He feels optimistic about an appeal, too, because when he spoke with some of the jurors after the verdict, “what was quite clear [was] if we’d had any opportunity to offer a necessity defense, I think they would have found me innocent, or at least a hung jury. They describe the whole group as being quite convinced by even the small amount of climate information that I was able to get across.”
That information included a map of Skagit County layered with predicted climate-related sea level rise. Three of the jurors’ homes were under water on the map. Regan says she noticed one juror who seemed to be weeping during her closing argument.
Notably, during jury selection, the vast majority of the 72 jurors polled on their climate views said they believed that the climate was always changing — or, as President Donald Trump is famous for suggesting, that climate change is some kind of “hoax.”
The most common response, Regan says, was “I never really gave it much thought at all.”
In the wake of Trump’s decision to pull out of the Paris climate agreement, this kind of citizen action is something we may see more of. “When you have a Congress that can’t pass a [climate] bill to save its life, and you’ve got a President pulling out of the Paris climate accord,” says Regan, “there’s never been a more stark example of government… being an ineffective vehicle” for tackling climate change.
The withdrawal “spawned a Pandora’s box of local reaction” from public officials and citizens alike, agrees Anthony Rogers-Wright, U.S. Coordinator for The Leap, a climate blog co-run by activist and author Naomi Klein (her new book, No Is Not Enough, will be released on June 13). “I think we’re gonna see a lot more nonviolent direct action” like Ward’s, he says, particularly at the local level. “That’s where the fight is gonna be waged.”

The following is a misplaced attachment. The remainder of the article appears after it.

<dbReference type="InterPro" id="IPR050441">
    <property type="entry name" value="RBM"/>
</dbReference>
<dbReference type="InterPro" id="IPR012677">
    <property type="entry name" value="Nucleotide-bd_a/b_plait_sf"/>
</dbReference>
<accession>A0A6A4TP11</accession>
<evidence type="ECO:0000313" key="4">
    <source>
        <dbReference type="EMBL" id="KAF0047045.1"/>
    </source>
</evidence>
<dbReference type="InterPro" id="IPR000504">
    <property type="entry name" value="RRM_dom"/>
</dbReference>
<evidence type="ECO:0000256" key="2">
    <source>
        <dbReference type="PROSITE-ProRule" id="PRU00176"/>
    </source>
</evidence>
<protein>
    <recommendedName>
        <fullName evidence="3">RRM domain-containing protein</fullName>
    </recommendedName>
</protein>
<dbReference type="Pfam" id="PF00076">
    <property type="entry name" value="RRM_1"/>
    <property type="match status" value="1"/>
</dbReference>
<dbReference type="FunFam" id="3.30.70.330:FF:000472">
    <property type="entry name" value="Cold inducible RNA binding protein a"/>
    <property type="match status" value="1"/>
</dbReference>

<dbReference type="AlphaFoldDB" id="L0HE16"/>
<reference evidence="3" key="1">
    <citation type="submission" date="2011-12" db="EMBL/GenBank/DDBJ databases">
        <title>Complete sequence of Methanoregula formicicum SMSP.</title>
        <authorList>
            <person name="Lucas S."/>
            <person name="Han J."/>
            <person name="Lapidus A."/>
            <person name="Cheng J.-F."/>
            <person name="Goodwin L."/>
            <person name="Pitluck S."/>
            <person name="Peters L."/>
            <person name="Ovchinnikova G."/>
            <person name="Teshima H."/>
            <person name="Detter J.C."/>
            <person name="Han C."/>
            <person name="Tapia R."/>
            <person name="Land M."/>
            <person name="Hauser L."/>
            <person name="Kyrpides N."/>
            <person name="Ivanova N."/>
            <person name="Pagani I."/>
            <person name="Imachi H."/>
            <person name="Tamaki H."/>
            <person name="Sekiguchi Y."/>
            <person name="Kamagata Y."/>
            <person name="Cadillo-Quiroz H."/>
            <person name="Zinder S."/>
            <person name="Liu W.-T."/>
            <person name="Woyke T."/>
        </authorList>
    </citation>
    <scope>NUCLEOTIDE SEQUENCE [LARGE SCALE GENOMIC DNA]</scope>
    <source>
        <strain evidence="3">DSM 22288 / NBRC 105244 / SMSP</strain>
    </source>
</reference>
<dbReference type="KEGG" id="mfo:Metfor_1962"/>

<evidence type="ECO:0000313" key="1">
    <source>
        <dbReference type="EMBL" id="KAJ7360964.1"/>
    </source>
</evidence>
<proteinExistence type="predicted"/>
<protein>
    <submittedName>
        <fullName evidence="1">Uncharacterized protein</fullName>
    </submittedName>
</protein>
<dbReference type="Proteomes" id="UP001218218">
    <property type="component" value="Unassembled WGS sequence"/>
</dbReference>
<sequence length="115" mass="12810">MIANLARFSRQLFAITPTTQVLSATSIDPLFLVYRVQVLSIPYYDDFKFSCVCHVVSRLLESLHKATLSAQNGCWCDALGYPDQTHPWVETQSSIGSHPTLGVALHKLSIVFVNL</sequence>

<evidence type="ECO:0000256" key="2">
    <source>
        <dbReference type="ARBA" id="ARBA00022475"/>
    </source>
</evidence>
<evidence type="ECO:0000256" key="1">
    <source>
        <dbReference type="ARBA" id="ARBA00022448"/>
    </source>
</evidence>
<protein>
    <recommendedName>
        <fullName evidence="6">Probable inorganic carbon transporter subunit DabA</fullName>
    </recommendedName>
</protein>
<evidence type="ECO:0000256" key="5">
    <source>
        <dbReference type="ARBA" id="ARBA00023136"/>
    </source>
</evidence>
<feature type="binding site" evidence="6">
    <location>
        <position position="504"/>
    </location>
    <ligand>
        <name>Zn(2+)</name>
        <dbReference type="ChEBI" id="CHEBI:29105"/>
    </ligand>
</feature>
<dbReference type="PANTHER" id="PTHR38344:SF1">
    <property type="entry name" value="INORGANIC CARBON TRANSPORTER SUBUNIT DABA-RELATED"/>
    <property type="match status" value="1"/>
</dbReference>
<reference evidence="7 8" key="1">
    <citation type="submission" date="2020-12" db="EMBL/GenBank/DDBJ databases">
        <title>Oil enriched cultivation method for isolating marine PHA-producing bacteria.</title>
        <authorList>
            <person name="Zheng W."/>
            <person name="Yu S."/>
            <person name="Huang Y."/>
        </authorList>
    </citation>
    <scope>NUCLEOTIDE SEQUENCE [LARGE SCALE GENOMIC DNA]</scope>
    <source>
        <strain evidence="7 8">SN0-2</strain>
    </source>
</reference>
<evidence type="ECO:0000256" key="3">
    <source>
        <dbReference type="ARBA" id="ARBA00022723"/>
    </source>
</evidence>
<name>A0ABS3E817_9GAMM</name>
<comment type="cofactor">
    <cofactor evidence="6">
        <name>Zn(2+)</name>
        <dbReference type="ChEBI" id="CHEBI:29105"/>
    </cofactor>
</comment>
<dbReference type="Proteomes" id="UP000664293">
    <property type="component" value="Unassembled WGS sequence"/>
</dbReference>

Ward and Rogers-Wright both believe that the U.S. pulling out of the Paris accord is arguably — albeit paradoxically — a boon for the climate movement. It’s a case Ward makes in an op-ed published shortly before last week’s official announcement: The Paris accord did not go far enough, and it was aspirational, rather than binding, thus the exit presents an opportunity to “give up wishful, incremental thinking,” he writes, and “disrupt our complacency and strengthen the most vigorous avenues of climate action left to us, which are through the courts and direct citizen action.”
Ward says he thinks “the divestment movement is fabulous,” as is the work still being done in the courts for the Our Children’s Trust lawsuits (wherein kid plaintiffs sue the government over inaction on climate). “The effort for municipalities to take up the challenge of Paris and in themselves move off of fossil fuels is great. I just hope that all of that is done with a far more clarion call for the state of the problem” than has previously been done.
“The reason that people don’t do that is they think that if we do, that we turn a lot of people off,” he adds, “which is absolutely true. But at this point, we should abandon the idea that we’re trying to solve climate change through moderate, majority actions.” Instead, it should be a smaller coalition that “acts emphatically, based on the truth. That’s how we make change happen.”